Social Media Blindsided by Mosque Shooter's Live Video
Social media platforms are facing harsher scrutiny after a shooter accused of killing 49 people in two mosques in New Zealand appeared to livestream the murders over the internet, according to Bloomberg.
While platforms including Twitter and YouTube said they moved fast to remove the content, users reported it was still widely available hours after being first uploaded to the alleged shooter’s Facebook account. The video, which shows a first-person view of the killings in Christchurch, New Zealand, was readily accessible during and after the attack as was the suspect’s hate-filled manifesto.
The speed at which a video of the New Zealand mosque shooting spread across social media platforms has demonstrated yet again that tech companies are still struggling to control content, especially from popular services that offer live streaming of events.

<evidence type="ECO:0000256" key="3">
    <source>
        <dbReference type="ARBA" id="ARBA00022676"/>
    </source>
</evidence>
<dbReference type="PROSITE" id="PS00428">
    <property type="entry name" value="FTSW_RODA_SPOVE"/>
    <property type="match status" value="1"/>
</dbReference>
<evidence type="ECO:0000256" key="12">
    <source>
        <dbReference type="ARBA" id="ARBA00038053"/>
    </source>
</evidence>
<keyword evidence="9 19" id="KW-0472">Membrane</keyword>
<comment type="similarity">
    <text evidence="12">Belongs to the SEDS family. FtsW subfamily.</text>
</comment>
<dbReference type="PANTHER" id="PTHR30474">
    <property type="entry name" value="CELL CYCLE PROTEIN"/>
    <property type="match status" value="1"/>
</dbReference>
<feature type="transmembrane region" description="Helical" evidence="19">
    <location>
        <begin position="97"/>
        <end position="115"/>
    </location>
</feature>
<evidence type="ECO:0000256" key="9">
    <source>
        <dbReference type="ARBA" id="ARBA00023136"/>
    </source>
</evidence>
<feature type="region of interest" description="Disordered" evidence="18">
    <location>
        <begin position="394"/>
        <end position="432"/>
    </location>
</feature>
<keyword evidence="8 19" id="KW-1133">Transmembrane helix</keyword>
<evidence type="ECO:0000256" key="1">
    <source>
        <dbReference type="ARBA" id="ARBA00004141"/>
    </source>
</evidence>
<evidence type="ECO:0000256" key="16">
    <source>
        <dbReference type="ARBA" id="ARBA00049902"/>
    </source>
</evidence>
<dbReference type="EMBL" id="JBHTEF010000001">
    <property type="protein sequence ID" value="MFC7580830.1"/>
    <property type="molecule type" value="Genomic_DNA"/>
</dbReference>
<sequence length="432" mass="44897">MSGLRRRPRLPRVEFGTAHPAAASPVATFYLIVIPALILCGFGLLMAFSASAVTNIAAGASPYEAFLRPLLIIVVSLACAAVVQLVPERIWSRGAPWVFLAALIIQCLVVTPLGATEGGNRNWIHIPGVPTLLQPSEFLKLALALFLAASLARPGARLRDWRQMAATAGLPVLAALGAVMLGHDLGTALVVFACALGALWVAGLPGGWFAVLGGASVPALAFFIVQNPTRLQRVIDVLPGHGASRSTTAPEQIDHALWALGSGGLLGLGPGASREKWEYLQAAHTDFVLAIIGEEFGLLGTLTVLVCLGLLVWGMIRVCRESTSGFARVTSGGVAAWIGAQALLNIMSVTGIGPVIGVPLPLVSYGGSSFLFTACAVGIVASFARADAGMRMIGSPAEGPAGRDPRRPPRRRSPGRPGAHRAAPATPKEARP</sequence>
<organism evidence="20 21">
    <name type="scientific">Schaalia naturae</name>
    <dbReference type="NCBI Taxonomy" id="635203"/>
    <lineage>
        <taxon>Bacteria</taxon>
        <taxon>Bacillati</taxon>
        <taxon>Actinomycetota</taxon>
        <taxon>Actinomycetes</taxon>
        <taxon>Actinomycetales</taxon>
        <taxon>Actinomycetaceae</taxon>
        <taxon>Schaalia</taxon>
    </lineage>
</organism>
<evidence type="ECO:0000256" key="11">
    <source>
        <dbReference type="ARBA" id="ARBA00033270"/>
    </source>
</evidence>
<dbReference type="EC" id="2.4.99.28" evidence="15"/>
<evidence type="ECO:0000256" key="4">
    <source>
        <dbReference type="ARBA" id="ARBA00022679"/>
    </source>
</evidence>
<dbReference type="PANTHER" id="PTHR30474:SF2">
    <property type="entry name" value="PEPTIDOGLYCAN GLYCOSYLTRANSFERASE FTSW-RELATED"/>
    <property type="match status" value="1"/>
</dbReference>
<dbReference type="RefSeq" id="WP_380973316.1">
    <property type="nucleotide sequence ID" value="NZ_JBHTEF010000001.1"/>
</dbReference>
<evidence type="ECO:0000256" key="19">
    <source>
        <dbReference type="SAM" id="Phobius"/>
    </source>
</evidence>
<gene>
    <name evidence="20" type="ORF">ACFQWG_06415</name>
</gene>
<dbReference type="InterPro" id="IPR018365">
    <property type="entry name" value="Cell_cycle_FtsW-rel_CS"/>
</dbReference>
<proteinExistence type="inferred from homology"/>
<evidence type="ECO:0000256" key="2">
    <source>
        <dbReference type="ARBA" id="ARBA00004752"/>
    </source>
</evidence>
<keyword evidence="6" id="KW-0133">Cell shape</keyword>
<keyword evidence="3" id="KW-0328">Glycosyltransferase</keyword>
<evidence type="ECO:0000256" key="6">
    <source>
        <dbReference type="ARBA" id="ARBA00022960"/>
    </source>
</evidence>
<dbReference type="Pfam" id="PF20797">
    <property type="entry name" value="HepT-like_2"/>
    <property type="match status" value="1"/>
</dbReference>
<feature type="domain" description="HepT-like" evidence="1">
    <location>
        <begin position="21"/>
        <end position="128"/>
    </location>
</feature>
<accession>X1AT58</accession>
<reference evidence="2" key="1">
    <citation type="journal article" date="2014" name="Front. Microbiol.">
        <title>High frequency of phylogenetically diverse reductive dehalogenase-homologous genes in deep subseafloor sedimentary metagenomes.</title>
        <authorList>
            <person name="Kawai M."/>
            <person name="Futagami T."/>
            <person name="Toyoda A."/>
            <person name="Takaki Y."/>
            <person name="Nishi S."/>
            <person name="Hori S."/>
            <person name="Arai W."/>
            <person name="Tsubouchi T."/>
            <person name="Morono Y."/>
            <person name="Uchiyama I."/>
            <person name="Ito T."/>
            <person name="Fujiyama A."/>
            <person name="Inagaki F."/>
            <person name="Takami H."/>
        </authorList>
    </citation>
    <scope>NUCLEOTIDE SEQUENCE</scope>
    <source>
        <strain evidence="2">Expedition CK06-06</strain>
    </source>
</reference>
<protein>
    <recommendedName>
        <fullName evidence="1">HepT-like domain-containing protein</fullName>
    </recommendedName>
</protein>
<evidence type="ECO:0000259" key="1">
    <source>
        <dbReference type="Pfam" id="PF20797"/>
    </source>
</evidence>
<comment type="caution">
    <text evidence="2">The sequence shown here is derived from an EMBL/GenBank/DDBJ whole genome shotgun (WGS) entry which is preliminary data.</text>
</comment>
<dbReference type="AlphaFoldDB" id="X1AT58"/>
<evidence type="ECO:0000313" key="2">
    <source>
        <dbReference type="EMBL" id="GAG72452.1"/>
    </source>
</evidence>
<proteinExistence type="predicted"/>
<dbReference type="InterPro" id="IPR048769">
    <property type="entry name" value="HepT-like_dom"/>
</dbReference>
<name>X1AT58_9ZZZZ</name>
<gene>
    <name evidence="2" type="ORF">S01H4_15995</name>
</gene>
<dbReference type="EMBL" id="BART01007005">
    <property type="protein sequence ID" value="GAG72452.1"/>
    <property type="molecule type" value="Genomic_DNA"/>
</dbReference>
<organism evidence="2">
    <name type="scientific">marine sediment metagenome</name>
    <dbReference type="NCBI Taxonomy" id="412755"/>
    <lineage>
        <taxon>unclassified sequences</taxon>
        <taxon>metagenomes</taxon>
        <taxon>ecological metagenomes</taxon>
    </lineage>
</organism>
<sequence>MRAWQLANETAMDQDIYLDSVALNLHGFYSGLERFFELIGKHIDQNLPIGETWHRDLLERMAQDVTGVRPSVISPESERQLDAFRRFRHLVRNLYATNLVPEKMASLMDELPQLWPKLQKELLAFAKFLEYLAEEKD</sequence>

The livestream of the murders highlights how technology helped the alleged shooter connect with like-minded people online. Chat sites have acted as sounding boards for anti-immigrant ideas. The alleged shooter is said to have posted on Twitter and controversial message boards such as 8chan about his anti-immigrant ideas, including publishing a 74-page manifesto. Even after the major tech companies acted to take down the video, commenters continued to praise the murders online.
YouTube has tried to keep violent and hateful videos off its service for years. The Google unit hired thousands of human moderators and put some of the best minds in AI on the problem. That was no match for a gunman, who used social media to broadcast his killing spree in a New Zealand mosque, and legions of online posters tricking YouTube’s software to spread the attacker’s video. When the rampage was streamed live on Facebook, police alerted the social network, which took the video down. But by then it had been captured by others, who re-posted it on YouTube.